O God, who willed that your Only Begotten Son
should undergo the Cross to save the human race,
grant, we pray, that we, who have known his mystery on earth,
may merit the grace of his redemption in heaven.
Through our Lord Jesus Christ, your Son,
who lives and reigns with you in the unity of the Holy Spirit,
one God, for ever and ever.
It is truly right and just,
our duty and our salvation,
always and everywhere to give you thanks,
Lord, holy Father, almighty and eternal God.
For you placed the salvation of the human race
on the wood of the Cross,
so that, where death arose,
life might again spring forth
and the evil one, who conquered on a tree,
might likewise on a tree be conquered,
through Christ our Lord.
When we look at the Cross, what sign do we see? The Roman soldiers and the Pharisees meant it as a sign of punishment and shame. Indeed, penal theories of the meaning of the Cross abound in Christian writings as well. But the Liturgy of the Exaltation of the Holy Cross casts the Crucifixion in a different light. Perhaps these understandings are not incompatible—it is often said Catholicism embraces a theology of “both/and.” In any case, the vision we are shown today, inspired by St. Helena’s finding of the True Cross, is a glorious and comforting one for those (like me) who recoil from any suggestion of the Crucifixion as being a manifestation of an angry God.
“The evil one, who conquered on a tree, might likewise on a tree be conquered.” Though coming relatively late in the day’s liturgy, this references the primordial events found in the opening pages of Scripture. It introduces the motif that are borne out through all of the readings and prayers of this day. The evil one, in the form of a snake, on a tree, disrupted the communion of God with His children created in His image and likeness, bringing death into the world. But as I’ve written elsewhere, death itself is not pure evil, but also functions as God’s merciful conclusion to a broken life. The principal evil is the corruption of our imago Dei and our enslavement to sin and concupiscence.
The second movement in this symphonic telling of salvation is the Old Testament reading. The sin of the Israelites was to complain against God and His appointed agent, Moses. This sin was really not that much different from Adam and Eve’s. God had provided good food to them—manna from heaven—but they wanted something else. They had fruit from every tree but one, but they wanted the one. They failed in gratitude toward their heavenly Father, and in trusting that what He provides is indeed, in His perfect wisdom, the best nourishment for their bodies and souls. So the snake reappears, biting them so that many died.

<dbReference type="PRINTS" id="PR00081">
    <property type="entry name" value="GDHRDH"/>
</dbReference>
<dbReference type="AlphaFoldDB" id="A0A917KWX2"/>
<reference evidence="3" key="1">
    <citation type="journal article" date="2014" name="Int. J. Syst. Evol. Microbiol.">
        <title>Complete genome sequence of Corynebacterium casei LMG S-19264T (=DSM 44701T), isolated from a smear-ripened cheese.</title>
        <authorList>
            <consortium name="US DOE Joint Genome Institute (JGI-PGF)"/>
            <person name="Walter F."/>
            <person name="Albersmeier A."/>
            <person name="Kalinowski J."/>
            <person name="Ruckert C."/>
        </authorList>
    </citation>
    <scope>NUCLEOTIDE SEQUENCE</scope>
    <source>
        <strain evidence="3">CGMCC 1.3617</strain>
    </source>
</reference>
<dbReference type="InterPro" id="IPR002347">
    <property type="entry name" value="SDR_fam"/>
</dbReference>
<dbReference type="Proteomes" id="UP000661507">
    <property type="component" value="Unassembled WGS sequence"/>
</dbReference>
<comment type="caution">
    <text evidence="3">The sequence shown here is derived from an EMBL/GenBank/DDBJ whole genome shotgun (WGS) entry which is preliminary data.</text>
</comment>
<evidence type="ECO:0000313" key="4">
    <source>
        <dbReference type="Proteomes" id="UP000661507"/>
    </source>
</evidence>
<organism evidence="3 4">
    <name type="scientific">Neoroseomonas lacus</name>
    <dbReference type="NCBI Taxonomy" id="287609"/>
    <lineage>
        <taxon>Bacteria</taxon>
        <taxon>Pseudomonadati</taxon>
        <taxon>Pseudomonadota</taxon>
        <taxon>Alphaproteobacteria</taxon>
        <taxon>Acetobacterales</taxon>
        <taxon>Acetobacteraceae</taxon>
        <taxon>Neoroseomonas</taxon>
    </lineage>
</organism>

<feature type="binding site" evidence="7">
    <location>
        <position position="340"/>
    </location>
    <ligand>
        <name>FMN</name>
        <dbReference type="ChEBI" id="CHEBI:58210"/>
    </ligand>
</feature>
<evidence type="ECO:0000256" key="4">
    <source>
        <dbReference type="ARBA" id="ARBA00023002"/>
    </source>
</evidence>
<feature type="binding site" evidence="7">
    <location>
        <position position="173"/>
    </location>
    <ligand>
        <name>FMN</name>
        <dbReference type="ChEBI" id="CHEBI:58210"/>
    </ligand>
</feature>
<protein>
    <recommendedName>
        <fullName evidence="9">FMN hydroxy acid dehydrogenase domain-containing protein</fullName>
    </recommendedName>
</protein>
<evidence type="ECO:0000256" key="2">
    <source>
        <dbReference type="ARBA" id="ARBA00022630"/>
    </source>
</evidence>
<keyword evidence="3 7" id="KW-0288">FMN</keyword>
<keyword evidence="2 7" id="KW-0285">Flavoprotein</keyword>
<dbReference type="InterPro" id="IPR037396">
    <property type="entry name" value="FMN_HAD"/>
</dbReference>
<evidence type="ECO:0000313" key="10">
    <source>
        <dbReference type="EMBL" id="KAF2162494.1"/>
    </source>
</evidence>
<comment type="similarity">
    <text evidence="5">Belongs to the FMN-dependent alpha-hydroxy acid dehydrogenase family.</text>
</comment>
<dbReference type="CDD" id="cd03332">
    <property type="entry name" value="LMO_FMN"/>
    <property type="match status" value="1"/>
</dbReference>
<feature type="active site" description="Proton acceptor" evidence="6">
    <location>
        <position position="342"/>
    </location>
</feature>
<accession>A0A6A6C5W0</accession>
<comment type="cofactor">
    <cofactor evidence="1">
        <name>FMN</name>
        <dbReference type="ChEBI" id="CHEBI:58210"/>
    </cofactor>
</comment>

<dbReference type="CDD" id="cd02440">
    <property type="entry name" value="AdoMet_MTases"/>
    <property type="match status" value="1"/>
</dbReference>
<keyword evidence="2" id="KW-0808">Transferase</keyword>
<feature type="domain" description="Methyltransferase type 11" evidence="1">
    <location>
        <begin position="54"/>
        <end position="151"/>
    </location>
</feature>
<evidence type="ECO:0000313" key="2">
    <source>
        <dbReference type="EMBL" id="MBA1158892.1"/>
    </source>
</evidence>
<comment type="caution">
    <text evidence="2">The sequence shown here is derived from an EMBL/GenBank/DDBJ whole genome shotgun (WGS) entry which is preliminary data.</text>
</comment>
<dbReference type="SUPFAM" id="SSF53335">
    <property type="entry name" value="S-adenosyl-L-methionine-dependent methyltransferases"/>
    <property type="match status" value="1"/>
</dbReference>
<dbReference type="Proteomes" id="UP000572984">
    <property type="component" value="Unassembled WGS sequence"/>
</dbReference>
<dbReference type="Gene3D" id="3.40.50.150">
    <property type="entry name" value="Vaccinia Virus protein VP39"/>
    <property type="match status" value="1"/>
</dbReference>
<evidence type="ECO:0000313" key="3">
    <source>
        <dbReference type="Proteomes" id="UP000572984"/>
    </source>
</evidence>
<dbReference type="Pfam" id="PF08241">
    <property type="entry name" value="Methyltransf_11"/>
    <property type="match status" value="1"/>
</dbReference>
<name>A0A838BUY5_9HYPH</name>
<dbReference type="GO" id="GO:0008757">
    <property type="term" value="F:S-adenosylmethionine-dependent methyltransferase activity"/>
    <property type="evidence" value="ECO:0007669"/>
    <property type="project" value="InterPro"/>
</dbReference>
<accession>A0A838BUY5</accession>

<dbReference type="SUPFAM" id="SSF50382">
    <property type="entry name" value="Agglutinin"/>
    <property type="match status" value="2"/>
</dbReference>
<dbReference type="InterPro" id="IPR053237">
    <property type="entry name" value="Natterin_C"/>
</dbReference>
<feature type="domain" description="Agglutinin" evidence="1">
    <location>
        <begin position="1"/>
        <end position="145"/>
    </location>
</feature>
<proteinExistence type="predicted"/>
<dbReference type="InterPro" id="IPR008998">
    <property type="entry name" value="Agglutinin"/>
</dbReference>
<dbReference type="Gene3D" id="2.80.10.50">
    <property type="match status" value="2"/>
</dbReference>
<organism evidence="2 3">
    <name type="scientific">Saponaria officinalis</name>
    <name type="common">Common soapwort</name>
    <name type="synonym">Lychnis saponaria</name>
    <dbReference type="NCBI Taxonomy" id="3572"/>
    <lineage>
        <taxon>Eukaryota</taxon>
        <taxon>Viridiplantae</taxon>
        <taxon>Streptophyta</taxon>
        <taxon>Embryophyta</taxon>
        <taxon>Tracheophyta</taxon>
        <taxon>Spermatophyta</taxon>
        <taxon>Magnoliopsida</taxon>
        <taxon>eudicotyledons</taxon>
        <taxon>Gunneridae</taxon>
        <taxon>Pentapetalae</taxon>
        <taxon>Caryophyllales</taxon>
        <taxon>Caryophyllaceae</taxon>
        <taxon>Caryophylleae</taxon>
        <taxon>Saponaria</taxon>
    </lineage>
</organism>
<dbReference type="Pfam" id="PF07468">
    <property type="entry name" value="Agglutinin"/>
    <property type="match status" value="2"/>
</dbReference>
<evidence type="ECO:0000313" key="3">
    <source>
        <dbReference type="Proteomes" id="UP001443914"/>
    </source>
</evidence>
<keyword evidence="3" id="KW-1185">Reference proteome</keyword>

So God commands Moses to mount a symbol of a seraph serpent on a pole, a fore-sign of the Cross, “and if any who have been bitten look at it, they will live.” It is interesting to note that no real animal is ritually killed in order to obtain atonement here. Rather, salvation is granted through the gaze of faith. It is a return to recognizing the providence of God the Father that saves the Israelites from death.
In the third movement, Jesus explains to Nicodemus the meaning of this sign that is nearing its climax in the crucifixion.
And just as Moses lifted up the serpent in the desert,
so must the Son of Man be lifted up,
so that everyone who believes in him may have eternal life.
For God so loved the world that he gave his only Son,
so that everyone who believes in him might not perish
but might have eternal life.
For God did not send his Son into the world to condemn the world,
but that the world might be saved through him.
Finally, St. Paul recapitulates this presentation of Jesus’s sacrifice on the Cross as a free will offering of love by God Who chose to subject Himself to all the horror of our fallen humanity:
Rather, he emptied himself,
taking the form of a slave,
coming in human likeness;
and found human in appearance,
he humbled himself,
becoming obedient to death,
even death on a cross.
But what of this difference between the seraph mounted by Moses and Jesus mounted on the Cross—was not the seraph the sign of the Evil One and of death? It calls to mind II Cor. 5:21 “For our sake he made him to be sin who knew no sin, so that in him we might become the righteousness of God.” That is how profound God’s self-sacrifice is: not only to empty himself to take on human form, not only to suffer an excruciating and humiliating death, but to be made a symbol of sin and death itself, the very opposite of His essence as the perfect I AM.
What depths of self-giving love and solidarity beyond all telling! How could we not look with wonder and faith and gratitude on this sign of the Cross? How could we not give deepest thanks for the bread from heaven that sustains us in daily life, as the manna did the Israelites?
Only if we do not see it, or have been taught to see something else when we gaze on the Cross. God forbid we fail in gratitude, and forbid it even more that we teach the little ones to see a distorted sign of the Cross, a symbol of an angry instead of loving God. We must see mercy and love, and teach others to see it too. As the psalm for the day says:
“But he, being merciful, forgave their sin
and destroyed them not;
Often he turned back his anger
and let none of his wrath be roused.”
May we know this mystery on earth—and teach it to others—that we may enjoy the grace of redemption in heaven. May we not fall for the Devil’s lie told on the primordial tree, that God our Father is anything but all generous, all trustworthy, and all loving. Let us look upon the Exaltation of the Cross and cry out:
We adore you, O Christ, and we bless you,
because by your Cross you have redeemed the world.